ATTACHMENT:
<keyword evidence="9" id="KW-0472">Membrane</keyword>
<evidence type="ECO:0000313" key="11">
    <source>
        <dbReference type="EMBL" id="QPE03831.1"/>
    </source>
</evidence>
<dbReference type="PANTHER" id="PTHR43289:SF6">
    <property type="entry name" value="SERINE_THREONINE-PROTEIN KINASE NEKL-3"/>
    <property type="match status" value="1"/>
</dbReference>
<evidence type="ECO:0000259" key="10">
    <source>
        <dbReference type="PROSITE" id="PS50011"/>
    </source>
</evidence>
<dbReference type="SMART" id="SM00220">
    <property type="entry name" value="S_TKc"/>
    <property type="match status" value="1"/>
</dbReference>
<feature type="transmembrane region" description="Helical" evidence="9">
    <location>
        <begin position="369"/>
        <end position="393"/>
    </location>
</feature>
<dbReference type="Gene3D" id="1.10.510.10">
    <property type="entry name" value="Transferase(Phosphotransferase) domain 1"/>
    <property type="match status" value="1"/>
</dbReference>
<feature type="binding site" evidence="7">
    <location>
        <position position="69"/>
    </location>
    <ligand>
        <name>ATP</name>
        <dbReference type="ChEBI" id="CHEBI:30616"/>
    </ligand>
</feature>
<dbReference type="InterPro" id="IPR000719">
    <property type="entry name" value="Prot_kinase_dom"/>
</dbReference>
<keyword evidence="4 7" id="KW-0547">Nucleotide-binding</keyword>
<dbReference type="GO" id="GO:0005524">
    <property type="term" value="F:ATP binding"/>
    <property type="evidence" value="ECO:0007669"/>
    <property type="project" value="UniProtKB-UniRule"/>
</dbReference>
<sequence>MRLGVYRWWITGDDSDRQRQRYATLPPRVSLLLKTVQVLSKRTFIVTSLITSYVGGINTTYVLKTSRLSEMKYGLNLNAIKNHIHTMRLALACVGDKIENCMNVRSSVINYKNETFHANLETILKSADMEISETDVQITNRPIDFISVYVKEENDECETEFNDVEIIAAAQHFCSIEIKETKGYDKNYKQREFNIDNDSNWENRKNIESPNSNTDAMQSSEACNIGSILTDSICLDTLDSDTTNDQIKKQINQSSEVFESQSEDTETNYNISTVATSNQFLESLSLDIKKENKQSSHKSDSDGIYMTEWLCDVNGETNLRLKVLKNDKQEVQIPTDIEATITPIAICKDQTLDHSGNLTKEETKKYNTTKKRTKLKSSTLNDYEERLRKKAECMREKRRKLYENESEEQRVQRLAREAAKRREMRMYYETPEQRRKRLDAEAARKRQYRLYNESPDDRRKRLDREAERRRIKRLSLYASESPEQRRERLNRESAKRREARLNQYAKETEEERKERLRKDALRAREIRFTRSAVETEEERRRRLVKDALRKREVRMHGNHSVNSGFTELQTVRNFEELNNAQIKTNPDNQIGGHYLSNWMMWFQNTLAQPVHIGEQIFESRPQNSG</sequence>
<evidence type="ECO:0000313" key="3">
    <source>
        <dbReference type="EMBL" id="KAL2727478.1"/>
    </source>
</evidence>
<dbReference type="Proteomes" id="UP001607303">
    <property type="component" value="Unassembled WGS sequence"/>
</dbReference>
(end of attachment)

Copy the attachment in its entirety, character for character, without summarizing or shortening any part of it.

<keyword evidence="9" id="KW-0472">Membrane</keyword>
<evidence type="ECO:0000313" key="11">
    <source>
        <dbReference type="EMBL" id="QPE03831.1"/>
    </source>
</evidence>
<dbReference type="PANTHER" id="PTHR43289:SF6">
    <property type="entry name" value="SERINE_THREONINE-PROTEIN KINASE NEKL-3"/>
    <property type="match status" value="1"/>
</dbReference>
<evidence type="ECO:0000259" key="10">
    <source>
        <dbReference type="PROSITE" id="PS50011"/>
    </source>
</evidence>
<dbReference type="SMART" id="SM00220">
    <property type="entry name" value="S_TKc"/>
    <property type="match status" value="1"/>
</dbReference>
<feature type="transmembrane region" description="Helical" evidence="9">
    <location>
        <begin position="369"/>
        <end position="393"/>
    </location>
</feature>
<dbReference type="Gene3D" id="1.10.510.10">
    <property type="entry name" value="Transferase(Phosphotransferase) domain 1"/>
    <property type="match status" value="1"/>
</dbReference>
<feature type="binding site" evidence="7">
    <location>
        <position position="69"/>
    </location>
    <ligand>
        <name>ATP</name>
        <dbReference type="ChEBI" id="CHEBI:30616"/>
    </ligand>
</feature>
<dbReference type="InterPro" id="IPR000719">
    <property type="entry name" value="Prot_kinase_dom"/>
</dbReference>
<keyword evidence="4 7" id="KW-0547">Nucleotide-binding</keyword>
<dbReference type="GO" id="GO:0005524">
    <property type="term" value="F:ATP binding"/>
    <property type="evidence" value="ECO:0007669"/>
    <property type="project" value="UniProtKB-UniRule"/>
</dbReference>
<sequence>MRLGVYRWWITGDDSDRQRQRYATLPPRVSLLLKTVQVLSKRTFIVTSLITSYVGGINTTYVLKTSRLSEMKYGLNLNAIKNHIHTMRLALACVGDKIENCMNVRSSVINYKNETFHANLETILKSADMEISETDVQITNRPIDFISVYVKEENDECETEFNDVEIIAAAQHFCSIEIKETKGYDKNYKQREFNIDNDSNWENRKNIESPNSNTDAMQSSEACNIGSILTDSICLDTLDSDTTNDQIKKQINQSSEVFESQSEDTETNYNISTVATSNQFLESLSLDIKKENKQSSHKSDSDGIYMTEWLCDVNGETNLRLKVLKNDKQEVQIPTDIEATITPIAICKDQTLDHSGNLTKEETKKYNTTKKRTKLKSSTLNDYEERLRKKAECMREKRRKLYENESEEQRVQRLAREAAKRREMRMYYETPEQRRKRLDAEAARKRQYRLYNESPDDRRKRLDREAERRRIKRLSLYASESPEQRRERLNRESAKRREARLNQYAKETEEERKERLRKDALRAREIRFTRSAVETEEERRRRLVKDALRKREVRMHGNHSVNSGFTELQTVRNFEELNNAQIKTNPDNQIGGHYLSNWMMWFQNTLAQPVHIGEQIFESRPQNSG</sequence>
<evidence type="ECO:0000313" key="3">
    <source>
        <dbReference type="EMBL" id="KAL2727478.1"/>
    </source>
</evidence>
<dbReference type="Proteomes" id="UP001607303">
    <property type="component" value="Unassembled WGS sequence"/>
</dbReference>